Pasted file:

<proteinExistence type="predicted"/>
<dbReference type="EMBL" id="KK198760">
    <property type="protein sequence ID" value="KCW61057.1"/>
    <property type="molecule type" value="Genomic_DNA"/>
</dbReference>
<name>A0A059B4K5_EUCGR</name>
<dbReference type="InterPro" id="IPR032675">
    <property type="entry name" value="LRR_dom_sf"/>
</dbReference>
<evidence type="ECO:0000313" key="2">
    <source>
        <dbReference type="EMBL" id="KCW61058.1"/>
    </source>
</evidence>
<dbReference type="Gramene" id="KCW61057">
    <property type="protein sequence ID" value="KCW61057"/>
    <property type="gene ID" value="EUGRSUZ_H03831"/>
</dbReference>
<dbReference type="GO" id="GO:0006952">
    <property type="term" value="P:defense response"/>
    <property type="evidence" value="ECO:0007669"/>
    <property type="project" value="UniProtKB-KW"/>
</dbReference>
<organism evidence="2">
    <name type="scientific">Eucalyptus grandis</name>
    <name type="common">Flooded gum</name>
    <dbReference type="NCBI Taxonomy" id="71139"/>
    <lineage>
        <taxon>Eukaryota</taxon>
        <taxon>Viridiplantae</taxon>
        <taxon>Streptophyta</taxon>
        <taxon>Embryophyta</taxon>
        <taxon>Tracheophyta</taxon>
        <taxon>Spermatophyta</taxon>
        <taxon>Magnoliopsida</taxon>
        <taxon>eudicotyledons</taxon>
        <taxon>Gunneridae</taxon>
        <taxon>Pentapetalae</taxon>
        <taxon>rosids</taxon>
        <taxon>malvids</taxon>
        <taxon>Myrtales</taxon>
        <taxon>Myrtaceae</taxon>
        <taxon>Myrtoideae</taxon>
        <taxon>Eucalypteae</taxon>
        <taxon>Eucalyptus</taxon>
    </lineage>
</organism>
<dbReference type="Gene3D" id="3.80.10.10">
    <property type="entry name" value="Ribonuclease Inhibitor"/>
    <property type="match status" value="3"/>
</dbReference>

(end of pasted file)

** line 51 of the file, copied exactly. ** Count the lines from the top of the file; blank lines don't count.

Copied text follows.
</dbReference>